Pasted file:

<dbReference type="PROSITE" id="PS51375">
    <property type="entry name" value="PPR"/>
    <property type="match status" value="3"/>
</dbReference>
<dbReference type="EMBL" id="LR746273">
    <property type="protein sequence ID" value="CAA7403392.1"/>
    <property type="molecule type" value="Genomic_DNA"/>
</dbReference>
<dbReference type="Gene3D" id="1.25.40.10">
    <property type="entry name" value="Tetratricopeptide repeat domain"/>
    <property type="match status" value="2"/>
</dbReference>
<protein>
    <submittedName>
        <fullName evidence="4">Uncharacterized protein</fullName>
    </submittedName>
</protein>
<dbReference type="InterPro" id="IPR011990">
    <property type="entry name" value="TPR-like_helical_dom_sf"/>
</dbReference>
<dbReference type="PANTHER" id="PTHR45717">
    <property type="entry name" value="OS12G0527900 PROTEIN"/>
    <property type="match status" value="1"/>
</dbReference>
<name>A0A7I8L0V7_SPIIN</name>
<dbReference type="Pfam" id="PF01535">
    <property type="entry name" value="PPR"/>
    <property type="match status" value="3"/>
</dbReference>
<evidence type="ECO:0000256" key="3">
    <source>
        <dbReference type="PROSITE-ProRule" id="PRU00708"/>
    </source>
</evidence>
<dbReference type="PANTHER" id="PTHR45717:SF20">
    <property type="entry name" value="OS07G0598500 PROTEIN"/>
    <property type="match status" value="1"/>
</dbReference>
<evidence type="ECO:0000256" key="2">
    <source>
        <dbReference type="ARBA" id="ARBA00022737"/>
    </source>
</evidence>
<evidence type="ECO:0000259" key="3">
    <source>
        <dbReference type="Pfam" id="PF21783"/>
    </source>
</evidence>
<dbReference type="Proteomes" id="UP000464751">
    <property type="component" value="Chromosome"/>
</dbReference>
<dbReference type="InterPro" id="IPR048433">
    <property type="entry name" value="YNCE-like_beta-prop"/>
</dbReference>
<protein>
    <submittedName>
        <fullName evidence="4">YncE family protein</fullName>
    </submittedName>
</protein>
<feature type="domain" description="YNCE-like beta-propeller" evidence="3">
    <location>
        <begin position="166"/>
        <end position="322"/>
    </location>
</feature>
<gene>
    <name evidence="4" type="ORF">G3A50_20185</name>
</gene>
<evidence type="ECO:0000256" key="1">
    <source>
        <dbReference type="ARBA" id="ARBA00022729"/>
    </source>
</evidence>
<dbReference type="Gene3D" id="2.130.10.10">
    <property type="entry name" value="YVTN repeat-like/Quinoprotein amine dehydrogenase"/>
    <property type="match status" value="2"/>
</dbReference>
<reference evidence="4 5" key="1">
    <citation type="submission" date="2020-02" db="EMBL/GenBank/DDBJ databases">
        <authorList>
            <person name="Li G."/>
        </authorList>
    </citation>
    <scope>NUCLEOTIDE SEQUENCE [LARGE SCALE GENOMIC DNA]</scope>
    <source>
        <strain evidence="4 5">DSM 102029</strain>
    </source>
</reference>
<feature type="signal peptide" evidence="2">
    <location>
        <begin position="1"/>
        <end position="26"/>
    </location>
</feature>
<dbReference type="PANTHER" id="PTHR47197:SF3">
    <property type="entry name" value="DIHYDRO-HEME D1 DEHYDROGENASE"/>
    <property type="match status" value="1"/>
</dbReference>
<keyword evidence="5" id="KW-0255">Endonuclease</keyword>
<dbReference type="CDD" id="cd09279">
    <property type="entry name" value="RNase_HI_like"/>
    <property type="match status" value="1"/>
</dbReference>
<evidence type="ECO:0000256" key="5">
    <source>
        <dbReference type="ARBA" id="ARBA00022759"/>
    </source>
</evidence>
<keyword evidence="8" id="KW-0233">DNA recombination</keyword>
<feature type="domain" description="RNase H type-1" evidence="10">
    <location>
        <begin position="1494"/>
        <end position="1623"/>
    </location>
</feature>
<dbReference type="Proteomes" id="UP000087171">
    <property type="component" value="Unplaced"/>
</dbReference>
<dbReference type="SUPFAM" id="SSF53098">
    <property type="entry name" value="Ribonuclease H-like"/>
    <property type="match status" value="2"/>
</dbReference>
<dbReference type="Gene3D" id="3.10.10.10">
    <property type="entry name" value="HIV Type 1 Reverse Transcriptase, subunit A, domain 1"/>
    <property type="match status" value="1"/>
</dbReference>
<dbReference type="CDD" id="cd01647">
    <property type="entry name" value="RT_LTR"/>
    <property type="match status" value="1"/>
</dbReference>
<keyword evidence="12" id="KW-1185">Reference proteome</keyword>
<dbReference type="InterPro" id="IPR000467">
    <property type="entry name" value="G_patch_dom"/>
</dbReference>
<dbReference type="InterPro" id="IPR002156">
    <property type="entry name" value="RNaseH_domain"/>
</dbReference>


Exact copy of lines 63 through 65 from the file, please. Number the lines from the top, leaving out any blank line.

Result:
        <end position="322"/>
    </location>
</feature>